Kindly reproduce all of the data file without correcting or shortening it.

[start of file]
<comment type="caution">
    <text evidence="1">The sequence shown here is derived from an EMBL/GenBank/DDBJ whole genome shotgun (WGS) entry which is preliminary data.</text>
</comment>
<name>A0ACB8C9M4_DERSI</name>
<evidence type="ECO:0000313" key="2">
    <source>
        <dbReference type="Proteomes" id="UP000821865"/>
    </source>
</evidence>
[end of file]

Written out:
<comment type="caution">
    <text evidence="1">The sequence shown here is derived from an EMBL/GenBank/DDBJ whole genome shotgun (WGS) entry which is preliminary data.</text>
</comment>
<name>A0ACB8C9M4_DERSI</name>
<evidence type="ECO:0000313" key="2">
    <source>
        <dbReference type="Proteomes" id="UP000821865"/>
    </source>
</evidence>